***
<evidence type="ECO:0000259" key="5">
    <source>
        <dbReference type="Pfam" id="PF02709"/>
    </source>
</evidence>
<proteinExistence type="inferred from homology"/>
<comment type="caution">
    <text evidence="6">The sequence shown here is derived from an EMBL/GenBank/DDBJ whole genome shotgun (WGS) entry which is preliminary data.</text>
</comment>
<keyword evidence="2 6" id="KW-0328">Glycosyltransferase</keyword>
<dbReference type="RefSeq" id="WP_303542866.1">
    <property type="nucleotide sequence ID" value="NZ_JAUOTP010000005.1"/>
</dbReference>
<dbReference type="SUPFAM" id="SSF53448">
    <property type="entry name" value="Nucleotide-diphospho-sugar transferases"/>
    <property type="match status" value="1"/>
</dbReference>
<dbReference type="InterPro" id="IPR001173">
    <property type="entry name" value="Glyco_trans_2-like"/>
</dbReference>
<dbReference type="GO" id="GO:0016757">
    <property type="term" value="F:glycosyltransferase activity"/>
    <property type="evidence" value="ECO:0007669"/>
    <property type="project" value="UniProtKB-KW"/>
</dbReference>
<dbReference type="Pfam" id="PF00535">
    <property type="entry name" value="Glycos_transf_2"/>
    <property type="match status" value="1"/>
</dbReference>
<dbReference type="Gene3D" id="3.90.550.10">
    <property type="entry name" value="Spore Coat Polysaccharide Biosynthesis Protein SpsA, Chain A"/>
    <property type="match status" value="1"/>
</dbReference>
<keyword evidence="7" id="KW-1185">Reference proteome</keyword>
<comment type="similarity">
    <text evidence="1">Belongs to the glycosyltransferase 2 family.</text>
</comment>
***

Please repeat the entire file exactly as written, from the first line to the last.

<evidence type="ECO:0000259" key="5">
    <source>
        <dbReference type="Pfam" id="PF02709"/>
    </source>
</evidence>
<proteinExistence type="inferred from homology"/>
<comment type="caution">
    <text evidence="6">The sequence shown here is derived from an EMBL/GenBank/DDBJ whole genome shotgun (WGS) entry which is preliminary data.</text>
</comment>
<keyword evidence="2 6" id="KW-0328">Glycosyltransferase</keyword>
<dbReference type="RefSeq" id="WP_303542866.1">
    <property type="nucleotide sequence ID" value="NZ_JAUOTP010000005.1"/>
</dbReference>
<dbReference type="SUPFAM" id="SSF53448">
    <property type="entry name" value="Nucleotide-diphospho-sugar transferases"/>
    <property type="match status" value="1"/>
</dbReference>
<dbReference type="InterPro" id="IPR001173">
    <property type="entry name" value="Glyco_trans_2-like"/>
</dbReference>
<dbReference type="GO" id="GO:0016757">
    <property type="term" value="F:glycosyltransferase activity"/>
    <property type="evidence" value="ECO:0007669"/>
    <property type="project" value="UniProtKB-KW"/>
</dbReference>
<dbReference type="Pfam" id="PF00535">
    <property type="entry name" value="Glycos_transf_2"/>
    <property type="match status" value="1"/>
</dbReference>
<dbReference type="Gene3D" id="3.90.550.10">
    <property type="entry name" value="Spore Coat Polysaccharide Biosynthesis Protein SpsA, Chain A"/>
    <property type="match status" value="1"/>
</dbReference>
<keyword evidence="7" id="KW-1185">Reference proteome</keyword>
<comment type="similarity">
    <text evidence="1">Belongs to the glycosyltransferase 2 family.</text>
</comment>